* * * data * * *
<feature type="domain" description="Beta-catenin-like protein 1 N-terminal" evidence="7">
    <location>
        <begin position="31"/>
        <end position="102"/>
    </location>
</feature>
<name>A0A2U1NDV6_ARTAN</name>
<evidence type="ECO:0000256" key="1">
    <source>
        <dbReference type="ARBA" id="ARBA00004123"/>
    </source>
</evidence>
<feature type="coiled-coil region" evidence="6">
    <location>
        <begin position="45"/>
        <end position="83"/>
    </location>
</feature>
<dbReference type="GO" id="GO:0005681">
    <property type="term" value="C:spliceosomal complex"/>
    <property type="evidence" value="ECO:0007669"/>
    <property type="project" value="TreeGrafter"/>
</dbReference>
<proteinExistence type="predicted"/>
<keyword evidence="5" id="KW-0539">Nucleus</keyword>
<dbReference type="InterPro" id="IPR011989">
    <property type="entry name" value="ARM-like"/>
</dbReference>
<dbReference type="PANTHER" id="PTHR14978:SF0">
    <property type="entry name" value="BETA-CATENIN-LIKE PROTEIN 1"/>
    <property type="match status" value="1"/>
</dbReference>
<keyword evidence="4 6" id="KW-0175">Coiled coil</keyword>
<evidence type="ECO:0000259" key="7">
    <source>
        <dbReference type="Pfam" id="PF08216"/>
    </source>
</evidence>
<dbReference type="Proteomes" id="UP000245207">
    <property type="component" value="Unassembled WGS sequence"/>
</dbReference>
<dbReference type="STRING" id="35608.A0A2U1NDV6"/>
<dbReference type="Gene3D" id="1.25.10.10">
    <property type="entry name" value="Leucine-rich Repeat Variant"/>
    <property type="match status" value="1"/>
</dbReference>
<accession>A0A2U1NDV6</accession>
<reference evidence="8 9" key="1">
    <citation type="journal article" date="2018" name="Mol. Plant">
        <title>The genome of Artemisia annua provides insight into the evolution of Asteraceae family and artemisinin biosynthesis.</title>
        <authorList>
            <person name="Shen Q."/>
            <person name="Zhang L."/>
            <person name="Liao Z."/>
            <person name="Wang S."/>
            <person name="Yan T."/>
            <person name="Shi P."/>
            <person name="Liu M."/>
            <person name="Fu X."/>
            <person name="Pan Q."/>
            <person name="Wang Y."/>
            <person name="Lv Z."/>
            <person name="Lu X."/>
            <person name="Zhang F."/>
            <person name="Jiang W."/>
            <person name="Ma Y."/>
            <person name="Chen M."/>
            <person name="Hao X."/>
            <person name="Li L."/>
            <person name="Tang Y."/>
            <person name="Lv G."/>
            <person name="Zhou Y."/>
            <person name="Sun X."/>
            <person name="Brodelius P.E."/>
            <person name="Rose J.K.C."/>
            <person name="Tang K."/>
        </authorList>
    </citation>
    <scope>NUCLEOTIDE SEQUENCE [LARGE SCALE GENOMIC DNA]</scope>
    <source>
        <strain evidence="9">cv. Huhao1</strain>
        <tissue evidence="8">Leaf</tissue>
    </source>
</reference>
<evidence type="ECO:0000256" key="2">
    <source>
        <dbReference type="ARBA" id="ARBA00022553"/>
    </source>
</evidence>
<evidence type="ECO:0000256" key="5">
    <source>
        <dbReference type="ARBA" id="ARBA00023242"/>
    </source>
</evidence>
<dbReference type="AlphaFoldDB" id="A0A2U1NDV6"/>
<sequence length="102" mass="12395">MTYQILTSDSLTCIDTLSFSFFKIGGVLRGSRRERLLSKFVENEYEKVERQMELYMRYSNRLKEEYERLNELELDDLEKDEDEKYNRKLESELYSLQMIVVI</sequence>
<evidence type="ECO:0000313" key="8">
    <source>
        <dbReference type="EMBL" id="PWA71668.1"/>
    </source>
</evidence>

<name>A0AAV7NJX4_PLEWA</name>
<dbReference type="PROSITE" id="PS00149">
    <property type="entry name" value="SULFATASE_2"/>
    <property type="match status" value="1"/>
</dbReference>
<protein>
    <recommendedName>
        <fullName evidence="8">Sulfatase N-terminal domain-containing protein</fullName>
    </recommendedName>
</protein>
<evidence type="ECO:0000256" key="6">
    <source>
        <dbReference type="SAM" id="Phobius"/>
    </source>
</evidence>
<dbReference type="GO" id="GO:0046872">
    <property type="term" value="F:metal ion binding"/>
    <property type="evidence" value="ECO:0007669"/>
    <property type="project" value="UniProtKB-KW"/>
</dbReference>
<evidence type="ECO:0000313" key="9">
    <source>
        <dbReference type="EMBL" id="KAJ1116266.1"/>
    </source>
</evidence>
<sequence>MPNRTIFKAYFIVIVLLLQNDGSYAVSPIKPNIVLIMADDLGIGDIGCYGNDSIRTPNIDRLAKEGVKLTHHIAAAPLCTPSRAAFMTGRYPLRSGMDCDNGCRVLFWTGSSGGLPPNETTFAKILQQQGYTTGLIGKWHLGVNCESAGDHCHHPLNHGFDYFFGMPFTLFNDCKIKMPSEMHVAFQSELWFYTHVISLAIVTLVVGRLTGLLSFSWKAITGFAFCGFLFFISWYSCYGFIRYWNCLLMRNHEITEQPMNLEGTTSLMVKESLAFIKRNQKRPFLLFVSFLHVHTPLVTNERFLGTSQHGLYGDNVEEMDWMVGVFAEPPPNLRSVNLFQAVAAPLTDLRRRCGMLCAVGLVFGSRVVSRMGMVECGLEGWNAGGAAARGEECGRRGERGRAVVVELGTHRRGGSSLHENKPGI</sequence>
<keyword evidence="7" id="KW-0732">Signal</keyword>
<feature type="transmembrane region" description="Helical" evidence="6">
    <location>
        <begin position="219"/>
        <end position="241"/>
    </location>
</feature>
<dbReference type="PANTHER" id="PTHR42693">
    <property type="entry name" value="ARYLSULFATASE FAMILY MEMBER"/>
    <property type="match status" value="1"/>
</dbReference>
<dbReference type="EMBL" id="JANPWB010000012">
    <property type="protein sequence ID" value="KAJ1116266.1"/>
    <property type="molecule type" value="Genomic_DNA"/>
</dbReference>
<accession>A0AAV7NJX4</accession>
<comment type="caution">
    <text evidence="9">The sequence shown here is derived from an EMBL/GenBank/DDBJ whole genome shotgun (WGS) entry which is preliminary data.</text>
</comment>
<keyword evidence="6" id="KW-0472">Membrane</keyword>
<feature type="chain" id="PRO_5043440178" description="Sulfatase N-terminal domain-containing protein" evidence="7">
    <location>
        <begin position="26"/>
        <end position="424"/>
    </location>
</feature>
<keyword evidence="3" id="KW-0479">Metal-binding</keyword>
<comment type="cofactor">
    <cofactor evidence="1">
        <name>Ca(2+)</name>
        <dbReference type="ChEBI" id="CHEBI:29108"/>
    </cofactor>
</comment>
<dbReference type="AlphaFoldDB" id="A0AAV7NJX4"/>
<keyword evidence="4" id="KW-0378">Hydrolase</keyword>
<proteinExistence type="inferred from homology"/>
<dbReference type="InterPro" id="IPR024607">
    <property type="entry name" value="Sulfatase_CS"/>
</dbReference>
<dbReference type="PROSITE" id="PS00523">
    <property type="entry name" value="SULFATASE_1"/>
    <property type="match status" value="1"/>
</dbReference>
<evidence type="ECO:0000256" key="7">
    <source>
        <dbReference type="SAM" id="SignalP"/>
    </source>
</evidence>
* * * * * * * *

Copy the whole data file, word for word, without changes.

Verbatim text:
<feature type="domain" description="Beta-catenin-like protein 1 N-terminal" evidence="7">
    <location>
        <begin position="31"/>
        <end position="102"/>
    </location>
</feature>
<name>A0A2U1NDV6_ARTAN</name>
<evidence type="ECO:0000256" key="1">
    <source>
        <dbReference type="ARBA" id="ARBA00004123"/>
    </source>
</evidence>
<feature type="coiled-coil region" evidence="6">
    <location>
        <begin position="45"/>
        <end position="83"/>
    </location>
</feature>
<dbReference type="GO" id="GO:0005681">
    <property type="term" value="C:spliceosomal complex"/>
    <property type="evidence" value="ECO:0007669"/>
    <property type="project" value="TreeGrafter"/>
</dbReference>
<proteinExistence type="predicted"/>
<keyword evidence="5" id="KW-0539">Nucleus</keyword>
<dbReference type="InterPro" id="IPR011989">
    <property type="entry name" value="ARM-like"/>
</dbReference>
<dbReference type="PANTHER" id="PTHR14978:SF0">
    <property type="entry name" value="BETA-CATENIN-LIKE PROTEIN 1"/>
    <property type="match status" value="1"/>
</dbReference>
<keyword evidence="4 6" id="KW-0175">Coiled coil</keyword>
<evidence type="ECO:0000259" key="7">
    <source>
        <dbReference type="Pfam" id="PF08216"/>
    </source>
</evidence>
<dbReference type="Proteomes" id="UP000245207">
    <property type="component" value="Unassembled WGS sequence"/>
</dbReference>
<dbReference type="STRING" id="35608.A0A2U1NDV6"/>
<dbReference type="Gene3D" id="1.25.10.10">
    <property type="entry name" value="Leucine-rich Repeat Variant"/>
    <property type="match status" value="1"/>
</dbReference>
<accession>A0A2U1NDV6</accession>
<reference evidence="8 9" key="1">
    <citation type="journal article" date="2018" name="Mol. Plant">
        <title>The genome of Artemisia annua provides insight into the evolution of Asteraceae family and artemisinin biosynthesis.</title>
        <authorList>
            <person name="Shen Q."/>
            <person name="Zhang L."/>
            <person name="Liao Z."/>
            <person name="Wang S."/>
            <person name="Yan T."/>
            <person name="Shi P."/>
            <person name="Liu M."/>
            <person name="Fu X."/>
            <person name="Pan Q."/>
            <person name="Wang Y."/>
            <person name="Lv Z."/>
            <person name="Lu X."/>
            <person name="Zhang F."/>
            <person name="Jiang W."/>
            <person name="Ma Y."/>
            <person name="Chen M."/>
            <person name="Hao X."/>
            <person name="Li L."/>
            <person name="Tang Y."/>
            <person name="Lv G."/>
            <person name="Zhou Y."/>
            <person name="Sun X."/>
            <person name="Brodelius P.E."/>
            <person name="Rose J.K.C."/>
            <person name="Tang K."/>
        </authorList>
    </citation>
    <scope>NUCLEOTIDE SEQUENCE [LARGE SCALE GENOMIC DNA]</scope>
    <source>
        <strain evidence="9">cv. Huhao1</strain>
        <tissue evidence="8">Leaf</tissue>
    </source>
</reference>
<evidence type="ECO:0000256" key="2">
    <source>
        <dbReference type="ARBA" id="ARBA00022553"/>
    </source>
</evidence>
<evidence type="ECO:0000256" key="5">
    <source>
        <dbReference type="ARBA" id="ARBA00023242"/>
    </source>
</evidence>
<dbReference type="AlphaFoldDB" id="A0A2U1NDV6"/>
<sequence length="102" mass="12395">MTYQILTSDSLTCIDTLSFSFFKIGGVLRGSRRERLLSKFVENEYEKVERQMELYMRYSNRLKEEYERLNELELDDLEKDEDEKYNRKLESELYSLQMIVVI</sequence>
<evidence type="ECO:0000313" key="8">
    <source>
        <dbReference type="EMBL" id="PWA71668.1"/>
    </source>
</evidence>

<name>A0AAV7NJX4_PLEWA</name>
<dbReference type="PROSITE" id="PS00149">
    <property type="entry name" value="SULFATASE_2"/>
    <property type="match status" value="1"/>
</dbReference>
<protein>
    <recommendedName>
        <fullName evidence="8">Sulfatase N-terminal domain-containing protein</fullName>
    </recommendedName>
</protein>
<evidence type="ECO:0000256" key="6">
    <source>
        <dbReference type="SAM" id="Phobius"/>
    </source>
</evidence>
<dbReference type="GO" id="GO:0046872">
    <property type="term" value="F:metal ion binding"/>
    <property type="evidence" value="ECO:0007669"/>
    <property type="project" value="UniProtKB-KW"/>
</dbReference>
<evidence type="ECO:0000313" key="9">
    <source>
        <dbReference type="EMBL" id="KAJ1116266.1"/>
    </source>
</evidence>
<sequence>MPNRTIFKAYFIVIVLLLQNDGSYAVSPIKPNIVLIMADDLGIGDIGCYGNDSIRTPNIDRLAKEGVKLTHHIAAAPLCTPSRAAFMTGRYPLRSGMDCDNGCRVLFWTGSSGGLPPNETTFAKILQQQGYTTGLIGKWHLGVNCESAGDHCHHPLNHGFDYFFGMPFTLFNDCKIKMPSEMHVAFQSELWFYTHVISLAIVTLVVGRLTGLLSFSWKAITGFAFCGFLFFISWYSCYGFIRYWNCLLMRNHEITEQPMNLEGTTSLMVKESLAFIKRNQKRPFLLFVSFLHVHTPLVTNERFLGTSQHGLYGDNVEEMDWMVGVFAEPPPNLRSVNLFQAVAAPLTDLRRRCGMLCAVGLVFGSRVVSRMGMVECGLEGWNAGGAAARGEECGRRGERGRAVVVELGTHRRGGSSLHENKPGI</sequence>
<keyword evidence="7" id="KW-0732">Signal</keyword>
<feature type="transmembrane region" description="Helical" evidence="6">
    <location>
        <begin position="219"/>
        <end position="241"/>
    </location>
</feature>
<dbReference type="PANTHER" id="PTHR42693">
    <property type="entry name" value="ARYLSULFATASE FAMILY MEMBER"/>
    <property type="match status" value="1"/>
</dbReference>
<dbReference type="EMBL" id="JANPWB010000012">
    <property type="protein sequence ID" value="KAJ1116266.1"/>
    <property type="molecule type" value="Genomic_DNA"/>
</dbReference>
<accession>A0AAV7NJX4</accession>
<comment type="caution">
    <text evidence="9">The sequence shown here is derived from an EMBL/GenBank/DDBJ whole genome shotgun (WGS) entry which is preliminary data.</text>
</comment>
<keyword evidence="6" id="KW-0472">Membrane</keyword>
<feature type="chain" id="PRO_5043440178" description="Sulfatase N-terminal domain-containing protein" evidence="7">
    <location>
        <begin position="26"/>
        <end position="424"/>
    </location>
</feature>
<keyword evidence="3" id="KW-0479">Metal-binding</keyword>
<comment type="cofactor">
    <cofactor evidence="1">
        <name>Ca(2+)</name>
        <dbReference type="ChEBI" id="CHEBI:29108"/>
    </cofactor>
</comment>
<dbReference type="AlphaFoldDB" id="A0AAV7NJX4"/>
<keyword evidence="4" id="KW-0378">Hydrolase</keyword>
<proteinExistence type="inferred from homology"/>
<dbReference type="InterPro" id="IPR024607">
    <property type="entry name" value="Sulfatase_CS"/>
</dbReference>
<dbReference type="PROSITE" id="PS00523">
    <property type="entry name" value="SULFATASE_1"/>
    <property type="match status" value="1"/>
</dbReference>
<evidence type="ECO:0000256" key="7">
    <source>
        <dbReference type="SAM" id="SignalP"/>
    </source>
</evidence>